So after much hubbub, Google launched its fourth attempt at social networking, after the fails of Buzz, Wave, and Orkut. As invites to the semi-closed trial were being screamed for all over the net yesterday, I started to play with it, and have three lasting impressions. My takeaway: Google has just leapfrogged Facebook by ten years.
We’re all used to seeing an activity stream from our friends by now. While the concept of an activity stream was Facebook’s “aha!” moment for me — as I realized that the cost of keeping in touch with hundreds of people had just shrunk dramatically — it’s old news at this point. I had been looking forward to Diaspora, which promised to do two things:
1) Decentralize social networking. Just like with mail, you would be in control of your data. (Facebook is generally seen as evil — not Sony evil, but still evil.)
2) Put more focus onto the different roles you play in your life (as in when you interact with family, friends, colleagues, professional connections, etc). Diaspora called this aspects.
It seems Google has done a near-perfect job of the latter, and nobody really cares about the first, as long as Google stays reasonably good. (But that’s a big as long as.) For now, this attitude from Google is a major promise: “For any who wish to leave, please remember you can always exit and take your data with you by using Google Takeout. It’s your data, your relationships, your identity.” That’s miles and eons from Facebook’s attitude towards its community.
But Google’s accomplishments go way, way beyond playing catchup with current ideas. The real innovation is in the social interaction. Google has hit a moving target several years in the future.
There are three things that strike me as I toy around with Google Plus.
One: The Interface. This is by far the most important epiphany. I didn’t realize it until I tried Google Plus, but Facebook — and pretty much every other web application — is completely adapted for using from a stationary computer with a mouse and keyboard, or possibly a laptop. That makes sense in its time; Facebook came onstage for real some time 2006.
The contrast is striking and stunning as you toy around with Google Plus and everything is manipulated using symbols that you drag around on screen for real-time interactions and very few buttons. The interface is slick, intuitive and unlike anything on Facebook.
This is for tablets.
Yup: this is tablets. In large and small form factors, from phone to pad. Connected, mobile tablets. Google is not building this for 2008, it’s being built to hit a moving target in 2013. We’re coming there quickly. In contrast, Facebook already feels old with its keyboard-based entry fields everywhere.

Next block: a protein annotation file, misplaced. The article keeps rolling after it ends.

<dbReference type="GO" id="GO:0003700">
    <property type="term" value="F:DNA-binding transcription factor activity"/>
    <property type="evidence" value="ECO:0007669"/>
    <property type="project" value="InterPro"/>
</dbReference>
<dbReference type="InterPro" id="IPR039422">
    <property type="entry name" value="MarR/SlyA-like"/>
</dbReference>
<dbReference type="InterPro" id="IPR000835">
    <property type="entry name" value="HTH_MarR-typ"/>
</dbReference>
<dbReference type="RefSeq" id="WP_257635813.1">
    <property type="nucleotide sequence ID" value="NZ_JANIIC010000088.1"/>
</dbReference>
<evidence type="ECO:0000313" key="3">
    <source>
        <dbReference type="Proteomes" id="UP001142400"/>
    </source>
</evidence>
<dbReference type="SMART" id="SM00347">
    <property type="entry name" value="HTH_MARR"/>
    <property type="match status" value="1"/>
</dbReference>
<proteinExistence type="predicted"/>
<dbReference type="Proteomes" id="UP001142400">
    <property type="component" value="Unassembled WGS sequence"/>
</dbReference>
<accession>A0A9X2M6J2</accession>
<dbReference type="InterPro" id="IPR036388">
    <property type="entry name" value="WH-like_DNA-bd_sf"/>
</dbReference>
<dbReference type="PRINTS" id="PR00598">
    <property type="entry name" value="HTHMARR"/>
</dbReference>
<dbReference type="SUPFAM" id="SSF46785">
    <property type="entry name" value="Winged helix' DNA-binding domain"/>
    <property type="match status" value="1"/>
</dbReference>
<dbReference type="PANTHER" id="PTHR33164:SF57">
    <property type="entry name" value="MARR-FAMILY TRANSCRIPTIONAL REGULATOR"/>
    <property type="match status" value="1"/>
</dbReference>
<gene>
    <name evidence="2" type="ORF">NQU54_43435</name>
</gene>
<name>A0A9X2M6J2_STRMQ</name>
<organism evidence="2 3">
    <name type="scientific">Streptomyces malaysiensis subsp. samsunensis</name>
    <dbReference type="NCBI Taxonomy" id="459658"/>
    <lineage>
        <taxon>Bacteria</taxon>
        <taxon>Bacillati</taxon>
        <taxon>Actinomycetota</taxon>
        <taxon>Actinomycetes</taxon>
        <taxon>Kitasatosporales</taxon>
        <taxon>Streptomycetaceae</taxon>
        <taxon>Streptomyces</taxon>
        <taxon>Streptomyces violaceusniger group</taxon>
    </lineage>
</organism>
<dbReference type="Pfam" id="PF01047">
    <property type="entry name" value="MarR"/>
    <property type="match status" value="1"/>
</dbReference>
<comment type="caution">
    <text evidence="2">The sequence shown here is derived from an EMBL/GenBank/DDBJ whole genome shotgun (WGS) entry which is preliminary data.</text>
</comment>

I mean, have you seen Facebook on Android or iPhone? It is so obviously not made for that kind of interface. I practically refuse to use Facebook on my mobile because it’s, well, unusable. One year from now, what kind of devices do you see people using in cafés and other informal workplaces? It’s not going to be the Alienware Area-51 Ultimate Desktop. There’s the uptake for you already, right there. Remember how Myspace became unusable?
Two: It’s Already Operational. One hard thing can be bootstrapping a new social network. I was genuinely surprised to see a stream full of activity practically as I went into G+. Again, it contrasts wildly with both Facebook and Twitter, which took me a month or so to get going and useful. Now, I have no idea how this happened, but my stream is already full of my friends’ activities, despite G+ officially being in beta, closed, invite-only, and whatever. It has become an overnight drop-in replacement for Facebook for me.
Three: Synchronous planning. What Google appears to have really nailed is group video chat, what they call “hangouts”. This is a far cry from Wave’s stationary-based “multiplayer notepad”, and rather, it is what Hollywood sci-fi flicks have looked like for the past twenty years when people are in meetings. Except it’s on your Android tablet or phone, and not in a movie. This looks like a piece of the social puzzle we’ve been missing for quite a while.
Fourth and last: Facebook has been mistreating its community for years and getting away with it because there simply wasn’t any alternative, and the latest XKCD sums it up well:
Of course, time will tell, but I haven’t seen this strong a promise in a very long time, and my first “aha!” experiences were far stronger than those with both Facebook and Twitter.
UPDATE: Added Google Orkut to the list of failed attempts. Thanks, @mmasnick.